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Verifying Computer Settings for Troubleshooting Access Control

Updated: June 8, 2005

Applies To: Windows Server 2003, Windows Server 2003 R2, Windows Server 2003 with SP1, Windows Server 2003 with SP2

Before you begin troubleshooting, verify that your computer is configured properly and that access control is set up properly.

Settings to Verify Before You Troubleshoot

Verify all of the following items:

Determine what type of file system you are using

Make sure you have administrative rights on the computer you are troubleshooting

Install all critical updates and security updates for your system (Windows Server 2003 or Windows 2000 Server)

Update all of your software, including non-Microsoft software

Determine what type of file system you are using.

Windows Server 2003 and Windows 2000 Server support the FAT16, FAT32, and NTFS file systems. Because NTFS is required for many advanced, specific security options, it is strongly recommended that you use NTFS. Perform the following procedure to determine what file system is present on your computer.

To determine your computer's file system
  1. Open the Computer Management snap-in. Click Start, click Control Panel, double-click Administrative Tools, and then double-click Computer Management.

  2. In the console tree, expand Storage, and then click Disk Management.

  3. In the details pane, note the file system listed under the File System column.

Make sure you have administrative rights on the computer you are troubleshooting.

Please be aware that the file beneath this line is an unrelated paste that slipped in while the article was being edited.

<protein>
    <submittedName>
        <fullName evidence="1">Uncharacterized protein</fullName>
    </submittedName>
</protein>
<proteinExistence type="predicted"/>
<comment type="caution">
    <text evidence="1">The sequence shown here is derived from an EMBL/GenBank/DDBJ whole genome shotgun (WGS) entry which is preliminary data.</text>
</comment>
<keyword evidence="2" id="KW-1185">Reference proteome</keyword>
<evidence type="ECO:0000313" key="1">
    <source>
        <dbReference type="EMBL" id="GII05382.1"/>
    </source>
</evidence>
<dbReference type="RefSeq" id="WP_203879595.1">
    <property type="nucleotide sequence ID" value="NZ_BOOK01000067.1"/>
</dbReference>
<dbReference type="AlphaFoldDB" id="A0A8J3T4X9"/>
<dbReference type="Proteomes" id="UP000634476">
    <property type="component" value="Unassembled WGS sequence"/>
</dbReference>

You cannot modify access control settings unless you are a member of the Administrators group on the computer that you are administering.

To verify that you are a member of the Administrators group
  1. Open the Computer Management snap-in. Click Start, click Control Panel, double-click Administrative Tools, and then double-click Computer Management.

  2. In the console tree, double-click Local Users and Groups, and then click Groups.

  3. In the details pane, double-click Administrators and verify that your account name or a group to which your account is a member appears in the Members list.

You can also tell if you have the appropriate administrative rights to configure access control by opening Local Security Policy in Control Panel under Administrative Tools. If you do not have administrative rights, all of the controls in the Local Security Policy user interface (UI) will appear dimmed and a warning will appear telling you that you need to be a computer administrator to change any settings.

Install all critical updates and security updates for your system (Windows Server 2003 or Windows 2000 Server).

Some updates might be required for the Windows access control system to function properly.

To verify that you have all critical updates and security patches
  • Click Start, click Help and Support, click Windows Update, and then follow the instructions that appear on your screen.

If you are using Windows Update Services, check that all updates have been approved and applied to your computer.

Update all of your software, including non-Microsoft software.

The Windows access control system might not function properly with some programs unless you update the programs with the most recent service pack or software update. Newer versions of many applications, such as antivirus programs, will automatically configure access control and might resolve any problems you have.

You should also work with any vendors to ensure that all custom applications are up to date.

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